Foreign Fast Food Shows American Appetites are Recession-Proof
Growing fast and furious
Though higher-end restaurants are struggling as people try to scrimp and save, fast food restaurants in the United States are doing as well as ever. In fact, more foreign fast food restaurants are opening locations in the United States, even during this recession.
CNN Money wrote a series on several foreign fast food restaurants that are continuing to spread their businesses across the United States. Here are some highlights.
CNN Money says “Jollibee is known universally as the McDonald’s of the Philippines.” There isn’t a Jollibee anywhere near me, unfortunately, but this place sounds pretty good. Jollibee burgers can come with pineapple on them and sides of spaghetti. A side of spaghetti with a burger? Sure, why not.
I like the cute, smiling bee that’s the restaurant’s mascot. Also, instead of apple pies like McDonald’s, Jollibee has mango pies. Sounds delicious! And, because it’s fast food, you can keep up on your debt consolidation loan and still afford to eat there. Jollibee also serves a side dish called palabok, made of shrimp and noodles, and fried chicken.
Speaking of chicken, another restaurant continuing to open U.S. stores is Pollo Campero, the Guatemalan chicken place that beat out KFC in South America. CNN Money writes:
The problem, however, is describing exactly what Pollo Campero’s taste is. “Even when you talk to most experienced and devoted followers,” says Roberto Denegri, president of Campero USA, “describing the flavor is so hard.”
So as the chain grows in the United States — 52 stores so far, since they first opened in 2002 — they’re trying out a new marketing slogan this year: “Flavor you can’t Compero.”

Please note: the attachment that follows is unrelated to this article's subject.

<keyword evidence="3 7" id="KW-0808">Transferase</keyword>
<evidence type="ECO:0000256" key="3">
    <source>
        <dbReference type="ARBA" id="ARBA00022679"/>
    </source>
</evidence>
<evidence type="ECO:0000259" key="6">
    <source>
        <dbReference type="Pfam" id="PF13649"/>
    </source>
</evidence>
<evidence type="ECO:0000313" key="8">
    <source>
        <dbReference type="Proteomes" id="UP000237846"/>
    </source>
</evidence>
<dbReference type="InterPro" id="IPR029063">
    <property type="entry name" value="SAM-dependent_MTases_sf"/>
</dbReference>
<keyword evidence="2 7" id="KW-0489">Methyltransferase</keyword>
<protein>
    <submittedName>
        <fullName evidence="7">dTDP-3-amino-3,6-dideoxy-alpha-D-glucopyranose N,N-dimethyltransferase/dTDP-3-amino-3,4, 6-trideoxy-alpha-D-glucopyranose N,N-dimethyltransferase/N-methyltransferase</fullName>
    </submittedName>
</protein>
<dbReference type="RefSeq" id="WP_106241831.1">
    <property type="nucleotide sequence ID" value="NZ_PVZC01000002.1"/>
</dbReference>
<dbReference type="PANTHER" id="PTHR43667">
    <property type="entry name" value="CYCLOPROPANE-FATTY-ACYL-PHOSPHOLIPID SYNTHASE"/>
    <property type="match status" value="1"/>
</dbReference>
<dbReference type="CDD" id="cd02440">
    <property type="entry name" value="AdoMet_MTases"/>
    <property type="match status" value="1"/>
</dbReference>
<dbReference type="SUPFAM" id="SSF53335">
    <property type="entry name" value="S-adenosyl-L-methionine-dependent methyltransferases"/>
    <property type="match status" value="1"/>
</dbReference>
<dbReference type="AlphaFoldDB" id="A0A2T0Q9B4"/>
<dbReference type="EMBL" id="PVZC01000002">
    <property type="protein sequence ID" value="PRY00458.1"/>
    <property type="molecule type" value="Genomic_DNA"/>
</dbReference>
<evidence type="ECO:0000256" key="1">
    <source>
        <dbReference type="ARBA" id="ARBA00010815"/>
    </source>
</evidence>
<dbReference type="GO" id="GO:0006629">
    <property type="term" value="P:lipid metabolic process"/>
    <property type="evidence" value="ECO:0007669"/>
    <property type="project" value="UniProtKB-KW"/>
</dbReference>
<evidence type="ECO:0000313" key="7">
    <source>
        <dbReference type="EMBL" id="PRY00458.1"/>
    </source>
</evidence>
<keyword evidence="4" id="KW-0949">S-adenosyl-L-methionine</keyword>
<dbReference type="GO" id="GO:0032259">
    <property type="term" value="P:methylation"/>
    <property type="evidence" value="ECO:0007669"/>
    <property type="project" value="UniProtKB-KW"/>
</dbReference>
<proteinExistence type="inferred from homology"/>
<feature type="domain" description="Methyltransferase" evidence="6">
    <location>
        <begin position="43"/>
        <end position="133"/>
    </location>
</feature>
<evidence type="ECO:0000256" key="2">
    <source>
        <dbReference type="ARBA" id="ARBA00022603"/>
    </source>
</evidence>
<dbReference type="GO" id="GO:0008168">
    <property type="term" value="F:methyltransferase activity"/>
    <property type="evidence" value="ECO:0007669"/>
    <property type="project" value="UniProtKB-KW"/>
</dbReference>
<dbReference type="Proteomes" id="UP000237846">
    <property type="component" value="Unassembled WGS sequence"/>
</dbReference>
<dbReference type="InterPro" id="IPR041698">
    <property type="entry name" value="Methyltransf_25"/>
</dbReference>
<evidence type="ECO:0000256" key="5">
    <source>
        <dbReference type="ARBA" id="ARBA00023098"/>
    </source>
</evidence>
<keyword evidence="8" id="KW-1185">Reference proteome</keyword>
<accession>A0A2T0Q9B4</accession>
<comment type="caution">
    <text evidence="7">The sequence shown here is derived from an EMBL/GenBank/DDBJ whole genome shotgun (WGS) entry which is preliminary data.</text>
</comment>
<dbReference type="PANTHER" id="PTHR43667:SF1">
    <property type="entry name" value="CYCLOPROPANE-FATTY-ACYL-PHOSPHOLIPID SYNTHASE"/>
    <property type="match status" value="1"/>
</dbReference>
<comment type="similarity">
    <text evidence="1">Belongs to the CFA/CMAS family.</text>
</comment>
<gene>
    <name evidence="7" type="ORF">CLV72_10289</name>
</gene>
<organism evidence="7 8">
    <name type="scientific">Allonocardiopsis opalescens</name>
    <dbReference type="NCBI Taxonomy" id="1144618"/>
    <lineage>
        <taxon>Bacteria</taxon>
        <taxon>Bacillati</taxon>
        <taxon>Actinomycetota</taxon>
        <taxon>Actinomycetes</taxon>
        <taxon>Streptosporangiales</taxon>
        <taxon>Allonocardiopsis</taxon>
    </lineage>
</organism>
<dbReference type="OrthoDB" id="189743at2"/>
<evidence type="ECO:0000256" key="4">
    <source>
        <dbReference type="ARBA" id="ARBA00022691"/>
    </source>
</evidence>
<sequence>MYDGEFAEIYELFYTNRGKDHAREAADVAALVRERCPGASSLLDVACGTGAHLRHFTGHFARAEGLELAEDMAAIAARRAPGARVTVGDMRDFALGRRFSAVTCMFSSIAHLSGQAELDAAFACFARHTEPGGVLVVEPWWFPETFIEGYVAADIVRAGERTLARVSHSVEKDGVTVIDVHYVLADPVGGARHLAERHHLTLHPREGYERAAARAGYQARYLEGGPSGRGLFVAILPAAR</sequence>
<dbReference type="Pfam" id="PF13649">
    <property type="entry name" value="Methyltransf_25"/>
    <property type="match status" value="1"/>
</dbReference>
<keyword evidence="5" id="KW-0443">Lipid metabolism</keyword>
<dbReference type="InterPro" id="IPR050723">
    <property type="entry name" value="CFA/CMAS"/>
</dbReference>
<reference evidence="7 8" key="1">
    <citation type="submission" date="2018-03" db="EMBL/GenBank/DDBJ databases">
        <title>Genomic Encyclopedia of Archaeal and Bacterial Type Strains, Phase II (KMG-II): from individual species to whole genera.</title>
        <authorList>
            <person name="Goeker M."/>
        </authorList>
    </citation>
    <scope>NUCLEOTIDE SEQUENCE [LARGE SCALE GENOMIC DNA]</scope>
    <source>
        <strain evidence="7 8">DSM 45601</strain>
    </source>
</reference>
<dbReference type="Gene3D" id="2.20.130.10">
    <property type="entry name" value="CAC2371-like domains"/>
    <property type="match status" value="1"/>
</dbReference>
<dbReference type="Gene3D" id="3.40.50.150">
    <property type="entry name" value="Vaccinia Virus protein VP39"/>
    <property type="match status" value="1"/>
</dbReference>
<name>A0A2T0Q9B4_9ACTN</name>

Although it is a fast food place, it serves exotic foods — well, foods that seem exotic here in the U.S. — like yucca fries and fried plantains, and drinks like horchata, cinnamon-flavored milk served cold, and agua de tamarindo, a sweet-and-sour fruit drink. Pollo Campero is growing quickly and ambitiously. It has 52 U.S. stores now and plans to bring that number to 300 by 2014, so keep an eye out.
I am a huge fan of Indian food, but in some areas it’s so hard to find! If Chutney Joe’s has its way, though, that won’t be the case anymore. The founder, Vijay Puniani, had a restaurant in New Delhi, but moved to the U.S. to work in real estate. Apparently cooking and serving Indian food is where his heart is because he is back to it.
Chutney Joe’s uses healthy cooking techniques — no frying — and doesn’t use butter or heavy cream. Puniani said turning Chutney Joe’s into a fast food chain is challenging because Indian food is complex and consistency is an important element of a chain. He’s managed to focus on a few simpler dishes, and he plans to open five new locations in Chicago in the near future before expanding to New York, Dallas, Atlanta, and Los Angeles.
Most Americans have had Indian and Latin American food, but cuisine from South Africa is not easy to come by unless you’re in a large city. One of those places you could get South African food in Washington, D.C. is Nando’s, which expanded to several other countries — Botswana, Australia and Great Britain just to name a few — before finally coming to the U.S.
Though Nando’s serves foreign food, it’s using a very American marketing strategy, which is to tell people that Oprah Winfrey is a fan. No one’s saying that isn’t true, but I am hoping that the food will be able to speak for itself when it expands to 10 more stores in the next couple of years. CNN Money says:
At the heart of this chain is a Portuguese-style of cooking chicken in a spicy, vinegary sauce known as “peri-peri,” brought to South Africa long ago by Portuguese explorers.